Adams noted that he and other Canadians appreciate Americans “bold sense of confidence and pride in self-reliance.”
“That’s why it’s disorienting to witness politicians from both parties looking to our country to help make your medicines more affordable,” he said.
And, as mentioned by other lobbyists during the public hearing, the legislation wouldn’t cover insulin.
The state Department of Health said the high cost of treatment can often be prohibitive for diabetics. Over 6,000 Washingtonians died in 2017 from diabetes or diabetes-related complications. It was the seventh leading cause of death in the state.
The Department of Health added that diabetes is more prevalent in people of color, low-income people and those with less education.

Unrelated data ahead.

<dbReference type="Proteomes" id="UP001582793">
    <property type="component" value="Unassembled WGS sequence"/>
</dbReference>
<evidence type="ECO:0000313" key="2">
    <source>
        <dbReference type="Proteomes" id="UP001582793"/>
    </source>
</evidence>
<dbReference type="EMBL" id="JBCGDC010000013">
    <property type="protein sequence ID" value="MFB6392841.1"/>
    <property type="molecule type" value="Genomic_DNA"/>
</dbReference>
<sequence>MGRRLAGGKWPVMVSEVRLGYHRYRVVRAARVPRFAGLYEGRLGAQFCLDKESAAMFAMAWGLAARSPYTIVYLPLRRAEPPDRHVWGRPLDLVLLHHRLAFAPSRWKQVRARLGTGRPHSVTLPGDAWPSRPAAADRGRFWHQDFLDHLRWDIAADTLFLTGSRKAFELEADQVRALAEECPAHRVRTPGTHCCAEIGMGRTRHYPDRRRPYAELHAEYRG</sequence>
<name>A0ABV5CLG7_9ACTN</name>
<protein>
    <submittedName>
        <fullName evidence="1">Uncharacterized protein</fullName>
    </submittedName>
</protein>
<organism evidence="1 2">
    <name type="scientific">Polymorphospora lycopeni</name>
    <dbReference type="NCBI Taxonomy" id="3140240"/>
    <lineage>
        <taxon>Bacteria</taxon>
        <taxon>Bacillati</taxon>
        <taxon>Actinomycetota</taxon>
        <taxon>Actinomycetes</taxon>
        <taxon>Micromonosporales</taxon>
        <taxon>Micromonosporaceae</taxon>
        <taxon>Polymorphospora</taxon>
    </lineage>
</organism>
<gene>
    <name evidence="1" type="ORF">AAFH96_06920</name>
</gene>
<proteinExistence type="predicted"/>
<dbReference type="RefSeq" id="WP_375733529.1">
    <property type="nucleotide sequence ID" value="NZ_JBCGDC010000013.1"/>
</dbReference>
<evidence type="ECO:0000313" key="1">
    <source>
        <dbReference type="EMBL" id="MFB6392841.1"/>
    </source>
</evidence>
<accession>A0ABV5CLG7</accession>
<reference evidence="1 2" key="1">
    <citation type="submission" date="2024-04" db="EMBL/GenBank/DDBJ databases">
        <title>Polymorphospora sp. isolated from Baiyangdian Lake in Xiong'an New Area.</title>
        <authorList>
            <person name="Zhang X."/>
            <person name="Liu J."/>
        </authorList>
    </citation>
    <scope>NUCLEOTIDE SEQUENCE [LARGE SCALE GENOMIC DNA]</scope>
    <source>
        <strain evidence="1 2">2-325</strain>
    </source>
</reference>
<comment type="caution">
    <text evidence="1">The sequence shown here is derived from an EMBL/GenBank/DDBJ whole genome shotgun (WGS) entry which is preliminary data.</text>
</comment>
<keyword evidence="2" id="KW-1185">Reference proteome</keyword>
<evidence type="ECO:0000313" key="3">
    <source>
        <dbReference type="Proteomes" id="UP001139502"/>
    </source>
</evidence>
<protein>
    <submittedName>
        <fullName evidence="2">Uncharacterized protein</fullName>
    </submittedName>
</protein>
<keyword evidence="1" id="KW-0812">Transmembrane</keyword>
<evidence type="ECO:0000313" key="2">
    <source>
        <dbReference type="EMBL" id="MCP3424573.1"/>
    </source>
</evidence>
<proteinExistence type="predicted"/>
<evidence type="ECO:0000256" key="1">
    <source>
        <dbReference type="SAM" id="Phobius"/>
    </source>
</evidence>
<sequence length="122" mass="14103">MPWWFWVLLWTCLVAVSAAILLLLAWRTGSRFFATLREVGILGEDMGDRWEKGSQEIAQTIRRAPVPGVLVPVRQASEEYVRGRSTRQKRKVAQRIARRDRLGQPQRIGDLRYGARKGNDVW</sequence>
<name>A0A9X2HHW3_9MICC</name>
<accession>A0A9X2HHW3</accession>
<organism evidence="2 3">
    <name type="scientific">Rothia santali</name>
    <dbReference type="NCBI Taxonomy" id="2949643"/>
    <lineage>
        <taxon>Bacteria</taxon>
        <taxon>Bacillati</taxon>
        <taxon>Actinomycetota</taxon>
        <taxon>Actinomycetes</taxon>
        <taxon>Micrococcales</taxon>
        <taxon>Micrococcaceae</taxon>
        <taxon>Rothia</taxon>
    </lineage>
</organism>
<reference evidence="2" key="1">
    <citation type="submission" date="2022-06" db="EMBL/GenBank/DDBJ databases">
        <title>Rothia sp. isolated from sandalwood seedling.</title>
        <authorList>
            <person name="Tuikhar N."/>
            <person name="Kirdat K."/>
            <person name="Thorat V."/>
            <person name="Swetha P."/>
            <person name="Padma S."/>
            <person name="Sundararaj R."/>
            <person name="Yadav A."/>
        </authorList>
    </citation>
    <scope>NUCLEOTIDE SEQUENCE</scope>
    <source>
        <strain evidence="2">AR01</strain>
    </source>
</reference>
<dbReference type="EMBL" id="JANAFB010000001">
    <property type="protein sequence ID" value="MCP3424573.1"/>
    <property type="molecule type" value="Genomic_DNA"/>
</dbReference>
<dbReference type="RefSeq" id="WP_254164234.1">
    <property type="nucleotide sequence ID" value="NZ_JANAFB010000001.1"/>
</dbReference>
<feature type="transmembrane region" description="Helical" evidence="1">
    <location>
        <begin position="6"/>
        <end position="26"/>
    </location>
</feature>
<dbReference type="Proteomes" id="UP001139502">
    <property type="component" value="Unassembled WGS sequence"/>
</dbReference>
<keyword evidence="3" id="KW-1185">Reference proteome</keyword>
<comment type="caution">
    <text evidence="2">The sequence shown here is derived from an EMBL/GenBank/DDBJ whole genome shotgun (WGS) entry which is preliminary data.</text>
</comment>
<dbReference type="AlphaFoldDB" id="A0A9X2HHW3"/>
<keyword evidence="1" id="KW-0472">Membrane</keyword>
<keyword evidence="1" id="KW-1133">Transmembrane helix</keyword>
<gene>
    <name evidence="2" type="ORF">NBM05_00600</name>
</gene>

Another mother who testified in support for Keiser’s bill capping insulin prices to $100 said her son’s supply of insulin costs more than $900 a month, not including the supplies needed to administer the hormone. She said the high costs are what leads some diabetics to ration their insulin supply for the month.
However, insurance lobbyists claim Keiser’s proposal to cap insulin prices would only encourage manufacturers to increase the price they charge insurance companies while charging people without insurance the list price. Lobbyists from Kaiser Permanente, America’s Health Insurance Plans and Association of Washington Healthcare Plans testified in opposition to the bill, citing a concern that it would force them to increase insurance premiums for consumers.
Keiser disagreed, estimating that the cost increase would amount to only about 50 cents per member per year.